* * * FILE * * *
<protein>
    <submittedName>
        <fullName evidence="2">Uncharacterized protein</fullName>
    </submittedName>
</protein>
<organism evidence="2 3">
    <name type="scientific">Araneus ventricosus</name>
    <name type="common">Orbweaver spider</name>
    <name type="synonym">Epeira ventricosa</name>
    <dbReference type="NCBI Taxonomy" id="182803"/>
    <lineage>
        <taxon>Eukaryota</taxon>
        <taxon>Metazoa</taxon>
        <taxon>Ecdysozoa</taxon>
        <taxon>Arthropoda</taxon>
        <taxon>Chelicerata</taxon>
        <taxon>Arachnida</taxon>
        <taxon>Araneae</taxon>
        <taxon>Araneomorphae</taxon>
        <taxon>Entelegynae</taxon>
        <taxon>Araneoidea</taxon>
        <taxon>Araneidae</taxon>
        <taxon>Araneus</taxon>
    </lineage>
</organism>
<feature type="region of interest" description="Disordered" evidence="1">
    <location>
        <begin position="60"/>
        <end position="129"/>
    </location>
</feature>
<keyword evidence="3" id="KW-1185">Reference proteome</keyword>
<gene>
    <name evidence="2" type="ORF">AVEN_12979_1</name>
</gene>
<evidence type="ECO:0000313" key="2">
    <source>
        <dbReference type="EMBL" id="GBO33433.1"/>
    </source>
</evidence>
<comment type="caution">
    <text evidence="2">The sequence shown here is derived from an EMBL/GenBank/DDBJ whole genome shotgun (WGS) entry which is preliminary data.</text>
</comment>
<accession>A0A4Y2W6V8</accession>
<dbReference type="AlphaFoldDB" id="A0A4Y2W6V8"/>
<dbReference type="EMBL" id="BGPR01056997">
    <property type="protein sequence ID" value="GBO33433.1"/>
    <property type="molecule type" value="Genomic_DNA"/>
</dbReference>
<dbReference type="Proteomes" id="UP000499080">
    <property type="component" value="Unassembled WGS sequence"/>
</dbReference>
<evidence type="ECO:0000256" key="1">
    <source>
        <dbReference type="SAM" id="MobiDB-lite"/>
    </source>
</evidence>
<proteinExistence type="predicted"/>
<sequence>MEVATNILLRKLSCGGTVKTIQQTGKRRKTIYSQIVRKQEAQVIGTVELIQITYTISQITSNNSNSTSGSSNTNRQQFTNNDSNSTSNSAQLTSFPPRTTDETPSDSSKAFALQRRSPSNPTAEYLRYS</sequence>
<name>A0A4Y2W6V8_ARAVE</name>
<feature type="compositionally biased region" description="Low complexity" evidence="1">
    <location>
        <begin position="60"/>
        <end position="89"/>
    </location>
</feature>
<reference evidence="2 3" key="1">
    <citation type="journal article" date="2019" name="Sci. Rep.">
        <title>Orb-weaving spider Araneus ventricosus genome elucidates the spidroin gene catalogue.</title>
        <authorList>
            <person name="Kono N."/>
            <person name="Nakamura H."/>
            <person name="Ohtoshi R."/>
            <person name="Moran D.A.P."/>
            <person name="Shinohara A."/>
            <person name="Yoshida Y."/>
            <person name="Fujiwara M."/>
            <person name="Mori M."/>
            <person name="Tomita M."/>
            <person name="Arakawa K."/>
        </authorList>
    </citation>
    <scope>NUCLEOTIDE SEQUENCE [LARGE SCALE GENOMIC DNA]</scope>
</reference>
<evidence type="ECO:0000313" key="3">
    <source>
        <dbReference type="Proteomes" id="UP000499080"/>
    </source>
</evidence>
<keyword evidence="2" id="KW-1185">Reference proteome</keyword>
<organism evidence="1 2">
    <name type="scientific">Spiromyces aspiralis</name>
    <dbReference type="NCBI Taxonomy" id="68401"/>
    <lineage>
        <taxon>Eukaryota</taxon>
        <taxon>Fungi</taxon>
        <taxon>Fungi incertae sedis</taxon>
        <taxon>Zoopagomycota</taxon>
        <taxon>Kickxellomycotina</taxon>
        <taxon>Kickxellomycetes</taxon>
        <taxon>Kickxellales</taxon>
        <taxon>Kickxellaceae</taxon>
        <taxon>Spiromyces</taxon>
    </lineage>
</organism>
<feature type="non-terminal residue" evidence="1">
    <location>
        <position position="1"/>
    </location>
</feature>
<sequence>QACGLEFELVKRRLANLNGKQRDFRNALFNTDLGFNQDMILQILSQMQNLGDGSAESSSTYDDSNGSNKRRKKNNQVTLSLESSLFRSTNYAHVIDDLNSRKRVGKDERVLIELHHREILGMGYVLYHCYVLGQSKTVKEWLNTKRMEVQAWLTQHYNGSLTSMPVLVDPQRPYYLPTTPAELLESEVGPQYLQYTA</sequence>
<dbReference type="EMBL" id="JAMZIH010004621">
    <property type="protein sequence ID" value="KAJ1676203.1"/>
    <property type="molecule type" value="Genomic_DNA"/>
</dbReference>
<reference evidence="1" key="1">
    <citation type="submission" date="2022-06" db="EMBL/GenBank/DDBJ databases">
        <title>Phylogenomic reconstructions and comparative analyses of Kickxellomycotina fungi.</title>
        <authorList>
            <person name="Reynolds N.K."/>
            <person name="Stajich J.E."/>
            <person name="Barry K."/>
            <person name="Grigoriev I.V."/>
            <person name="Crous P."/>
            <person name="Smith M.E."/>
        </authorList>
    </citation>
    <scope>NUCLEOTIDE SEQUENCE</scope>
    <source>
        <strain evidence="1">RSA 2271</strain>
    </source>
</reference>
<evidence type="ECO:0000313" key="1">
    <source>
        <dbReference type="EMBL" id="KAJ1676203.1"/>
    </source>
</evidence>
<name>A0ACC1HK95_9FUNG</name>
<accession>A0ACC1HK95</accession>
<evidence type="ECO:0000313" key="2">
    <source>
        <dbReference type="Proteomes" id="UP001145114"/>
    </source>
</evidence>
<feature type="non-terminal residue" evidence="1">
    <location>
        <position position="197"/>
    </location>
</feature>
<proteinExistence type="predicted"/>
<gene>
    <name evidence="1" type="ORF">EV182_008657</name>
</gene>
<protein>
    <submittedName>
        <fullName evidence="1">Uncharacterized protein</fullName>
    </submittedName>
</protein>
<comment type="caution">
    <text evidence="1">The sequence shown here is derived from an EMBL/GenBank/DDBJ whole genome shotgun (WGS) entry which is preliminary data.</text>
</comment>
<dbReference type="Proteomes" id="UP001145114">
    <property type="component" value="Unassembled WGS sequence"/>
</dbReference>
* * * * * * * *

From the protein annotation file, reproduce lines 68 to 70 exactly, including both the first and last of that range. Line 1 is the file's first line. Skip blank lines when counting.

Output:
    <citation type="journal article" date="2019" name="Sci. Rep.">
        <title>Orb-weaving spider Araneus ventricosus genome elucidates the spidroin gene catalogue.</title>
        <authorList>